Yet throughout history there are people who do face the potential consequences and speak up for what they believe, or about what they witness. They somehow preserve their individuality enough to see themselves as distinct from the group, or at least to see the group mind for what it is. They are often considered a little weird — anyone who actually does their own thing is. And you can be sure they hear plenty of “Why don’t you just give up and go along with what’s happening?” (You can’t fight City Hall — there’s a reason for that and everyone knows it.)
The person who just might fight City Hall might have a Mars-Chiron contact. The conjunction stands out as the ‘take no bullshit’ placement. We’re now experiencing the conjunction, so one way or another we’re all getting a taste of what it represents.
Chiron is one of the most potent influences of individualism. It’s about standing apart. The first keyword for Chiron was given by its discoverer, Charles Kowal, who said: “This thing is a maverick” — independent minded and individualistic. The term also refers to unbranded cattle, that is to say, those with no clear claim of ownership.
Where you have Chiron in your chart, you will want to stand out. When you have Chiron strong in your chart you will have little choice but to stand out, to rebel, to refuse to do what is expected because it’s expected. If something is right (in your view), that’s one thing, though you’re not going to go along just because you’re expected to. Often, these are the places we carry injuries from having tried to rebel, but having failed.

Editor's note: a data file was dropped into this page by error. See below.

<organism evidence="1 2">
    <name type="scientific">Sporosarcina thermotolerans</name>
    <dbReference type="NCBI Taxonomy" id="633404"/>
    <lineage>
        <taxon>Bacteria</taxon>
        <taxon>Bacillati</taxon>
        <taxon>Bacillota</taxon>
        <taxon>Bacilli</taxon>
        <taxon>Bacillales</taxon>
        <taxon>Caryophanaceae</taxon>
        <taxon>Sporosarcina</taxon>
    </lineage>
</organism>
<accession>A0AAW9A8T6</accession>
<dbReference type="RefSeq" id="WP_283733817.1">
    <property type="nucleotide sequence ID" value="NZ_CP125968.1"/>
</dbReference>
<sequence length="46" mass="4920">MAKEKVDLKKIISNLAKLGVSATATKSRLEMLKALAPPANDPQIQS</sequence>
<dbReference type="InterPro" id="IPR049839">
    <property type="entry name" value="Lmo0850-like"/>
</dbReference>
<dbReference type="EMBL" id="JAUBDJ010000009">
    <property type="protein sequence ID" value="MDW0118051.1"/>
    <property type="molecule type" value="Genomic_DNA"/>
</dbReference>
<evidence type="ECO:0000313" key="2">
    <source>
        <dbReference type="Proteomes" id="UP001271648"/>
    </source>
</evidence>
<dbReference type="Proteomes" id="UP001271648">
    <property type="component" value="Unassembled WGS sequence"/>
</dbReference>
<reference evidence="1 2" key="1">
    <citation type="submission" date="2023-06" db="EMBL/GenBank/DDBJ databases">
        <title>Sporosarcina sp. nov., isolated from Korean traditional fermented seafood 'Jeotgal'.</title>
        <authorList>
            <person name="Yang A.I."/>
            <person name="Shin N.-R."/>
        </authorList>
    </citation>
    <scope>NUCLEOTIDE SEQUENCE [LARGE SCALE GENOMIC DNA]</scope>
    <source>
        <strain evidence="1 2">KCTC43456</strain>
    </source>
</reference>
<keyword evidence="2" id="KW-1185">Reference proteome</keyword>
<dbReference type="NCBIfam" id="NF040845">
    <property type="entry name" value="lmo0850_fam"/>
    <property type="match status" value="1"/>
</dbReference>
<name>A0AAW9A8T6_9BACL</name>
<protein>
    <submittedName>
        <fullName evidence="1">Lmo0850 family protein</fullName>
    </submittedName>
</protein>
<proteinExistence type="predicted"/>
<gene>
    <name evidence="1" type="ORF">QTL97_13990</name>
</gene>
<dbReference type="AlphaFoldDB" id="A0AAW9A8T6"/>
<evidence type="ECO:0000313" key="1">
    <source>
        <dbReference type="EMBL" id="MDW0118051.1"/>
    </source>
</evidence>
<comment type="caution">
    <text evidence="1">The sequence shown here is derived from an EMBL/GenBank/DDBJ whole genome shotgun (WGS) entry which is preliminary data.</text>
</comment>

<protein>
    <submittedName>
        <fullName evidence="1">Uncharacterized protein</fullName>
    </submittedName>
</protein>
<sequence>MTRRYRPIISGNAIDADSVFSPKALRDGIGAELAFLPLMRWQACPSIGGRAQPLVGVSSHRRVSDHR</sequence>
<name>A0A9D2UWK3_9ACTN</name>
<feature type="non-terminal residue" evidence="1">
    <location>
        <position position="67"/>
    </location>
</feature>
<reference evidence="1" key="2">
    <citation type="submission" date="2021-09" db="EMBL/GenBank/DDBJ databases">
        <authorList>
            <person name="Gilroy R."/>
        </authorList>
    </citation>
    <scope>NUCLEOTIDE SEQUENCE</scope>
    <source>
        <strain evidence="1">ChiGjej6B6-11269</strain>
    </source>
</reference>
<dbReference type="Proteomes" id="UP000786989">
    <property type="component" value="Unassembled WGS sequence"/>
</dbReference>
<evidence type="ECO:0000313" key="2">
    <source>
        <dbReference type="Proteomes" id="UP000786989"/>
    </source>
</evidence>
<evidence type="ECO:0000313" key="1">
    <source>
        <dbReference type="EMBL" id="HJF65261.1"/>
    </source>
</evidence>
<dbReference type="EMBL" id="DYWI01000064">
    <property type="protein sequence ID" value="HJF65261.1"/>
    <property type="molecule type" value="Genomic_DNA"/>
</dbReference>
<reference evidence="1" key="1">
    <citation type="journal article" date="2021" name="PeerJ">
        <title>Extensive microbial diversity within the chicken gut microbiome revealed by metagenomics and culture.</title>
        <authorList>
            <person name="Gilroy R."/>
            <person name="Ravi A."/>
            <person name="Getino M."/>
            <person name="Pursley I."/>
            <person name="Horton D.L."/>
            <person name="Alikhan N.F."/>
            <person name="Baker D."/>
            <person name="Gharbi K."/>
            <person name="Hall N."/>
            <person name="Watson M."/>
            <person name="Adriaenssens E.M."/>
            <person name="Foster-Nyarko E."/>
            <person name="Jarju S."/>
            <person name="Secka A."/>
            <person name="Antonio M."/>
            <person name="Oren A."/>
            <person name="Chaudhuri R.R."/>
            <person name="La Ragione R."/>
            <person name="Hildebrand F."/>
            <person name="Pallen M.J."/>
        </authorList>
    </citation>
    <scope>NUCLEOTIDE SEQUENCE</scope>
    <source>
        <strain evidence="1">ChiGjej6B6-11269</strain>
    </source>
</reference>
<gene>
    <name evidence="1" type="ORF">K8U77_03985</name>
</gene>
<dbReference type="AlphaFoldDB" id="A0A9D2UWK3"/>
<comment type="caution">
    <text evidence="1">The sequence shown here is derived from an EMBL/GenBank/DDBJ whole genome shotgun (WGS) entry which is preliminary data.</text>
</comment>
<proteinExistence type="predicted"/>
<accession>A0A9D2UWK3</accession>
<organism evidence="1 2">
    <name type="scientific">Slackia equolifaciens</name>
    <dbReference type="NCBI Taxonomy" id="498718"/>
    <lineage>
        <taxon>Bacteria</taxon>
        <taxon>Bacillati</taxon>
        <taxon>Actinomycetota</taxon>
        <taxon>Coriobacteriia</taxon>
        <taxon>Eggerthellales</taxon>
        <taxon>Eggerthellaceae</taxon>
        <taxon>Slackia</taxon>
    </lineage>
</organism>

When you add Mars to the mix, that brings in the energy of the warrior. It can manifest many ways, though I would say that the Mars-Chiron conjunction is at its essence about the refusal to conform for its own sake — which opens the potential to do something brave, original and probably difficult. Bill Moyers, John Dewey, Dorothy Parker, Fidel Castro, Benjamin Franklin, Joyce Carol Oates, Charles Lindburgh, Paul Newman, William Penn, Ross Perot and Queen Mary all come up on the natal chart search for this aspect. It’s the spirit of the authentic gadfly, the person who can see beyond their own personal interests and into the interests of something larger — and take initiative and act on what they know.
If you want to break free of the thrall of the group, or group think, Mars-Chiron is the thing to work with. It’s a kind of extreme individualism, but not for its own sake — always for a purpose. For most other people, standing out like that is terrifying. The people who do this might be a little scary, but we almost always respect them for their willingness to speak up for what we all know is right — often respecting their persistence even when we disagree with them.
Between Sun-Nessus and Mars-Chiron is a bold thin line — sometimes impossible to see but daunting to think of crossing. Yet sooner or later, everyone has their chance, their opportunity, their moment of necessity. It almost always comes when actual collective interests come into play rather than those that would support the elite or the in-group. And this is where we stand today.
Note, I’ve covered this aspect combination for you in this week’s sign interpretations (including all the signs and rising signs), and I will have more to say in Friday’s new interpretations — which are sent to our site members.